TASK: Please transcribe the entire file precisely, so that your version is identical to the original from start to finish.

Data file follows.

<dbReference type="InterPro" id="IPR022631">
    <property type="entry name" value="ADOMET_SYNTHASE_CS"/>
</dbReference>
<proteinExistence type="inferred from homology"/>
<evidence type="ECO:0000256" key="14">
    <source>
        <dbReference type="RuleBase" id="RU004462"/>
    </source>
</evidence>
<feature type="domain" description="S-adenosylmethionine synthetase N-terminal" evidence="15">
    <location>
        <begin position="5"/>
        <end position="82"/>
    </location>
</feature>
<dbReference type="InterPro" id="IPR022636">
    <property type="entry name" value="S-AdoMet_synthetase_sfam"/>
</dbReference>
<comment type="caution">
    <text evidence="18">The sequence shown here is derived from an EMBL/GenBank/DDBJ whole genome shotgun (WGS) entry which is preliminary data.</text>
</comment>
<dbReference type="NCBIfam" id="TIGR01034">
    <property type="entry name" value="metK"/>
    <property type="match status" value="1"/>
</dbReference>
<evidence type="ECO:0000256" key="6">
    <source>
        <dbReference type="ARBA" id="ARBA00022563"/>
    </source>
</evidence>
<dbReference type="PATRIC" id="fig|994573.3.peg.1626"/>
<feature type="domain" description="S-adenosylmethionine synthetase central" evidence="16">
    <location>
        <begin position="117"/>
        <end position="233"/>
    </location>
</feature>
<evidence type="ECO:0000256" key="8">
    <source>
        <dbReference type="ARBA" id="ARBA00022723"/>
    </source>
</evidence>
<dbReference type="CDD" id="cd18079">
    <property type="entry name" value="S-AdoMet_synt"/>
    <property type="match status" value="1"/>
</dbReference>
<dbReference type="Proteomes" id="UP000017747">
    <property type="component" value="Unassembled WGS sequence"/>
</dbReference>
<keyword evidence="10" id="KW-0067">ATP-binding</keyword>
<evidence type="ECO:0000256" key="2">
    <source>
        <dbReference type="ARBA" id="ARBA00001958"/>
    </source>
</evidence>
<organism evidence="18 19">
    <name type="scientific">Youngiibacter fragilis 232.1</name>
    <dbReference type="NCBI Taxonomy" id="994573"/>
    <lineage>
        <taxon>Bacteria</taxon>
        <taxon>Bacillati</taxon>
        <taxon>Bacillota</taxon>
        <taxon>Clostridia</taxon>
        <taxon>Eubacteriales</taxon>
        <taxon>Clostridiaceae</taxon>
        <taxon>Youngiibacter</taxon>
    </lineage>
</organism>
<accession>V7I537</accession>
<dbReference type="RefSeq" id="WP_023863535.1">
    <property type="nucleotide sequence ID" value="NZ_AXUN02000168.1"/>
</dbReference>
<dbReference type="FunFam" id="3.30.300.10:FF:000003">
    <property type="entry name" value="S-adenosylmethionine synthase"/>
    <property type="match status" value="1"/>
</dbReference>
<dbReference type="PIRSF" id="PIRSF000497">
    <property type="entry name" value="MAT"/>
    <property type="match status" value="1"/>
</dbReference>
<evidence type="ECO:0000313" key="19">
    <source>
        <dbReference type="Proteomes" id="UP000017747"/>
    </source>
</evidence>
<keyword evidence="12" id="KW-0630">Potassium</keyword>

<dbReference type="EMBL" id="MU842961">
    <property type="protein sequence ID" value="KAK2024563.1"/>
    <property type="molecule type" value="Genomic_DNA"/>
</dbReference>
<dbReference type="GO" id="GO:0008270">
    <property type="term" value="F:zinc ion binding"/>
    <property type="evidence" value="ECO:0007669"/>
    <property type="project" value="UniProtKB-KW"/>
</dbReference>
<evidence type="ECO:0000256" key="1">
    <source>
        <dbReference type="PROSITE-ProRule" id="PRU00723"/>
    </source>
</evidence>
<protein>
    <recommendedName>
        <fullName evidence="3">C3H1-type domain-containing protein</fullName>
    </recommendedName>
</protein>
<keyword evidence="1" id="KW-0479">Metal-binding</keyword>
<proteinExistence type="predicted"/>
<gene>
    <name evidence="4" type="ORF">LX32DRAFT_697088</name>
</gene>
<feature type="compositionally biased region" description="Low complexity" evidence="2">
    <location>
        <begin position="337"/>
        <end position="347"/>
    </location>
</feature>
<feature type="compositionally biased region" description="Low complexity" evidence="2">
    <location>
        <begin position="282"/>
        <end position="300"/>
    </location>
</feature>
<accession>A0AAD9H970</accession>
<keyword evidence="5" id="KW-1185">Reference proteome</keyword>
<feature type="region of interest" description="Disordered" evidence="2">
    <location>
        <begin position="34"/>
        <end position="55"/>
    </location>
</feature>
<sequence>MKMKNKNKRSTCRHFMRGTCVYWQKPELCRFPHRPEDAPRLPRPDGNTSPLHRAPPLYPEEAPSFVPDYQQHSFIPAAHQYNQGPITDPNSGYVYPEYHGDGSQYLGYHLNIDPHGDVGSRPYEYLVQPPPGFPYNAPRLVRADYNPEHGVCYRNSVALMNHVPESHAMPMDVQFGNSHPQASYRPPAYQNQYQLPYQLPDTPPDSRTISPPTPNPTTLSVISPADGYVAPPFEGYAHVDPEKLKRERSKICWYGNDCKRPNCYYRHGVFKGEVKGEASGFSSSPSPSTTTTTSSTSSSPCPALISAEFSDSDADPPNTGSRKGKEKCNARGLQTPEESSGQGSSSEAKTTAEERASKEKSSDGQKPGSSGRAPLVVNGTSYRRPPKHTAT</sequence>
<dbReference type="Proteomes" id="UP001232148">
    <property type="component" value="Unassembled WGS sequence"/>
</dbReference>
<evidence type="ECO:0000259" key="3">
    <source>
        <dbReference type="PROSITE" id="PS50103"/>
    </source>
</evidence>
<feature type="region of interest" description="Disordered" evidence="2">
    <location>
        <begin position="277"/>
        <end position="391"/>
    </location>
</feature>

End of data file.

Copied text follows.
<dbReference type="InterPro" id="IPR022631">
    <property type="entry name" value="ADOMET_SYNTHASE_CS"/>
</dbReference>
<proteinExistence type="inferred from homology"/>
<evidence type="ECO:0000256" key="14">
    <source>
        <dbReference type="RuleBase" id="RU004462"/>
    </source>
</evidence>
<feature type="domain" description="S-adenosylmethionine synthetase N-terminal" evidence="15">
    <location>
        <begin position="5"/>
        <end position="82"/>
    </location>
</feature>
<dbReference type="InterPro" id="IPR022636">
    <property type="entry name" value="S-AdoMet_synthetase_sfam"/>
</dbReference>
<comment type="caution">
    <text evidence="18">The sequence shown here is derived from an EMBL/GenBank/DDBJ whole genome shotgun (WGS) entry which is preliminary data.</text>
</comment>
<dbReference type="NCBIfam" id="TIGR01034">
    <property type="entry name" value="metK"/>
    <property type="match status" value="1"/>
</dbReference>
<evidence type="ECO:0000256" key="6">
    <source>
        <dbReference type="ARBA" id="ARBA00022563"/>
    </source>
</evidence>
<dbReference type="PATRIC" id="fig|994573.3.peg.1626"/>
<feature type="domain" description="S-adenosylmethionine synthetase central" evidence="16">
    <location>
        <begin position="117"/>
        <end position="233"/>
    </location>
</feature>
<evidence type="ECO:0000256" key="8">
    <source>
        <dbReference type="ARBA" id="ARBA00022723"/>
    </source>
</evidence>
<dbReference type="CDD" id="cd18079">
    <property type="entry name" value="S-AdoMet_synt"/>
    <property type="match status" value="1"/>
</dbReference>
<dbReference type="Proteomes" id="UP000017747">
    <property type="component" value="Unassembled WGS sequence"/>
</dbReference>
<keyword evidence="10" id="KW-0067">ATP-binding</keyword>
<evidence type="ECO:0000256" key="2">
    <source>
        <dbReference type="ARBA" id="ARBA00001958"/>
    </source>
</evidence>
<organism evidence="18 19">
    <name type="scientific">Youngiibacter fragilis 232.1</name>
    <dbReference type="NCBI Taxonomy" id="994573"/>
    <lineage>
        <taxon>Bacteria</taxon>
        <taxon>Bacillati</taxon>
        <taxon>Bacillota</taxon>
        <taxon>Clostridia</taxon>
        <taxon>Eubacteriales</taxon>
        <taxon>Clostridiaceae</taxon>
        <taxon>Youngiibacter</taxon>
    </lineage>
</organism>
<accession>V7I537</accession>
<dbReference type="RefSeq" id="WP_023863535.1">
    <property type="nucleotide sequence ID" value="NZ_AXUN02000168.1"/>
</dbReference>
<dbReference type="FunFam" id="3.30.300.10:FF:000003">
    <property type="entry name" value="S-adenosylmethionine synthase"/>
    <property type="match status" value="1"/>
</dbReference>
<dbReference type="PIRSF" id="PIRSF000497">
    <property type="entry name" value="MAT"/>
    <property type="match status" value="1"/>
</dbReference>
<evidence type="ECO:0000313" key="19">
    <source>
        <dbReference type="Proteomes" id="UP000017747"/>
    </source>
</evidence>
<keyword evidence="12" id="KW-0630">Potassium</keyword>

<dbReference type="EMBL" id="MU842961">
    <property type="protein sequence ID" value="KAK2024563.1"/>
    <property type="molecule type" value="Genomic_DNA"/>
</dbReference>
<dbReference type="GO" id="GO:0008270">
    <property type="term" value="F:zinc ion binding"/>
    <property type="evidence" value="ECO:0007669"/>
    <property type="project" value="UniProtKB-KW"/>
</dbReference>
<evidence type="ECO:0000256" key="1">
    <source>
        <dbReference type="PROSITE-ProRule" id="PRU00723"/>
    </source>
</evidence>
<protein>
    <recommendedName>
        <fullName evidence="3">C3H1-type domain-containing protein</fullName>
    </recommendedName>
</protein>
<keyword evidence="1" id="KW-0479">Metal-binding</keyword>
<proteinExistence type="predicted"/>
<gene>
    <name evidence="4" type="ORF">LX32DRAFT_697088</name>
</gene>
<feature type="compositionally biased region" description="Low complexity" evidence="2">
    <location>
        <begin position="337"/>
        <end position="347"/>
    </location>
</feature>
<feature type="compositionally biased region" description="Low complexity" evidence="2">
    <location>
        <begin position="282"/>
        <end position="300"/>
    </location>
</feature>
<accession>A0AAD9H970</accession>
<keyword evidence="5" id="KW-1185">Reference proteome</keyword>
<feature type="region of interest" description="Disordered" evidence="2">
    <location>
        <begin position="34"/>
        <end position="55"/>
    </location>
</feature>
<sequence>MKMKNKNKRSTCRHFMRGTCVYWQKPELCRFPHRPEDAPRLPRPDGNTSPLHRAPPLYPEEAPSFVPDYQQHSFIPAAHQYNQGPITDPNSGYVYPEYHGDGSQYLGYHLNIDPHGDVGSRPYEYLVQPPPGFPYNAPRLVRADYNPEHGVCYRNSVALMNHVPESHAMPMDVQFGNSHPQASYRPPAYQNQYQLPYQLPDTPPDSRTISPPTPNPTTLSVISPADGYVAPPFEGYAHVDPEKLKRERSKICWYGNDCKRPNCYYRHGVFKGEVKGEASGFSSSPSPSTTTTTSSTSSSPCPALISAEFSDSDADPPNTGSRKGKEKCNARGLQTPEESSGQGSSSEAKTTAEERASKEKSSDGQKPGSSGRAPLVVNGTSYRRPPKHTAT</sequence>
<dbReference type="Proteomes" id="UP001232148">
    <property type="component" value="Unassembled WGS sequence"/>
</dbReference>
<evidence type="ECO:0000259" key="3">
    <source>
        <dbReference type="PROSITE" id="PS50103"/>
    </source>
</evidence>
<feature type="region of interest" description="Disordered" evidence="2">
    <location>
        <begin position="277"/>
        <end position="391"/>
    </location>
</feature>